HBO Boxing Should Julio Cesar Chavez Jr. Fight on Cable or Pay-Per-View?
2013 | Case No. SPM51 | Length 40 pgs.
Professional boxing was once a mainstream sport, whose stars were widely known to the general public. Major fights were broadcast on network television. By the 2000s, the landscape had changed dramatically. Boxing had become a niche sport in the United States, few boxers were known beyond the hard-core fan base, top fights were only available on premium cable or pay-per-view (PPV), and other combat sports were on the rise. This case describes the world of professional boxing, including the roles of fighters, managers, promoters, and television. It focuses on a decision facing HBO, one of the important economic drivers of the sport. In September 2012, Julio Cesar Chavez Jr. lost a title fight to Sergio Martinez despite a thrilling final round. The fight was seen on HBO PPV. Most observers thought that a rematch would be held, and that it would attract a substantial PPV audience. However, Martinez planned a fight in his native Argentina prior to a potential rematch. Chavez would likely also have an interim fight. HBO considered the possibility of having the interim Chavez match on their cable channel rather than on PPV. This would make the fight available to more viewers, hopefully increasing the audience for the PPV rematch with Martinez, and would guarantee Chavez a sizable payment from television rights. However, if the fight were on PPV, Chavez would have the opportunity to earn more money based on PPV sales (and also take the risk of a lower payday if PPV sales did not meet expectations). If HBO believes that it is in the long term interest of the sport, the fighters, and HBO to have the fight on cable rather than PPV, how can they convince Chavez’s promoter, and how can they help the promoter convince Chavez to accept a lower potential payday in exchange for an increased audience and the opportunity to build PPV sales for the planned rematch with Martinez?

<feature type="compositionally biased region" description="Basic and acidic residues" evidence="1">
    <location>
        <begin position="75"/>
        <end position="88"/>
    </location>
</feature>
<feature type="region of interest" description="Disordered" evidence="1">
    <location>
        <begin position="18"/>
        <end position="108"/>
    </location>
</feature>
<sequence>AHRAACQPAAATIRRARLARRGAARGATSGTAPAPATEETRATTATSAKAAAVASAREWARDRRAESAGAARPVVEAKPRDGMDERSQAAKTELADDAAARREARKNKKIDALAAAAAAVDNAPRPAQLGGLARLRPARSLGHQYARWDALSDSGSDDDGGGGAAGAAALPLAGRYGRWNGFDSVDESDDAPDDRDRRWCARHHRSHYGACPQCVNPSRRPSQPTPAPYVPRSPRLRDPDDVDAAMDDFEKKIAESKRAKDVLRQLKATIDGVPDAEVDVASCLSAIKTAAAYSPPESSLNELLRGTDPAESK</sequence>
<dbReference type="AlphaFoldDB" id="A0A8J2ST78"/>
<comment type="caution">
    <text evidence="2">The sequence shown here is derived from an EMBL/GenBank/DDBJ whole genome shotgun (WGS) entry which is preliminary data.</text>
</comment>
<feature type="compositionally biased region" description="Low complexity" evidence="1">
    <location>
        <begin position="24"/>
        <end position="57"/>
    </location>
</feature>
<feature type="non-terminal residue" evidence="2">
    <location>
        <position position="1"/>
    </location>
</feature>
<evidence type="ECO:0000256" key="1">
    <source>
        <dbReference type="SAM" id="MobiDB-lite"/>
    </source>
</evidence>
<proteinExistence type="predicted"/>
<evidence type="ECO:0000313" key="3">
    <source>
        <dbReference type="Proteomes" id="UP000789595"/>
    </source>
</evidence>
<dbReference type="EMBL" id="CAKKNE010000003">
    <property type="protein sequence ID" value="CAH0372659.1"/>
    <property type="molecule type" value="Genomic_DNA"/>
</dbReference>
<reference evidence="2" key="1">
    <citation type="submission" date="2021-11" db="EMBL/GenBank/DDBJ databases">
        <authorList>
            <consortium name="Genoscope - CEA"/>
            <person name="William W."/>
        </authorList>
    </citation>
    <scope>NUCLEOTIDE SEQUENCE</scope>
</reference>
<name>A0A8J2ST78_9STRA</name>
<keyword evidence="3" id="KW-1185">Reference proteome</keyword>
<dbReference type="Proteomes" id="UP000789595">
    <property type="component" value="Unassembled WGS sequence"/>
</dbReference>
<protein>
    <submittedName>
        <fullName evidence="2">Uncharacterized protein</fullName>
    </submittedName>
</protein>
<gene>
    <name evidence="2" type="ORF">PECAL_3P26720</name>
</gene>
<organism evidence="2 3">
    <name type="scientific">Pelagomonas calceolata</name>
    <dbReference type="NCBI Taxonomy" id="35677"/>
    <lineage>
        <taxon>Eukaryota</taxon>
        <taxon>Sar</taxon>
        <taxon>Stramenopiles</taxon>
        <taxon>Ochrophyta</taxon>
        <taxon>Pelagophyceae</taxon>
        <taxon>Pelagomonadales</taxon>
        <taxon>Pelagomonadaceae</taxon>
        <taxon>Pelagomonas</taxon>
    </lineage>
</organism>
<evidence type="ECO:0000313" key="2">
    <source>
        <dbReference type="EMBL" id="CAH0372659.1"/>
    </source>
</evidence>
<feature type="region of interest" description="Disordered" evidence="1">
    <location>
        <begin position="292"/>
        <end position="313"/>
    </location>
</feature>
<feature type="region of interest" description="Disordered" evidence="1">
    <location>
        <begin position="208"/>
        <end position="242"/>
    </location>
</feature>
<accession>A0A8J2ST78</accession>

Learning ObjectiveThis case is intended for a course on sports management. It describes a sport in decline, without a centralized governing body. Powerful promoters, managers, and television executives all play important roles in determining fight matchups and opportunities for fighters to progress. Students are asked to consider ways that the sport can grow, and how a specific event can help develop the sport. It can be used to discuss sport governance and development, in a highly fragmented environment.
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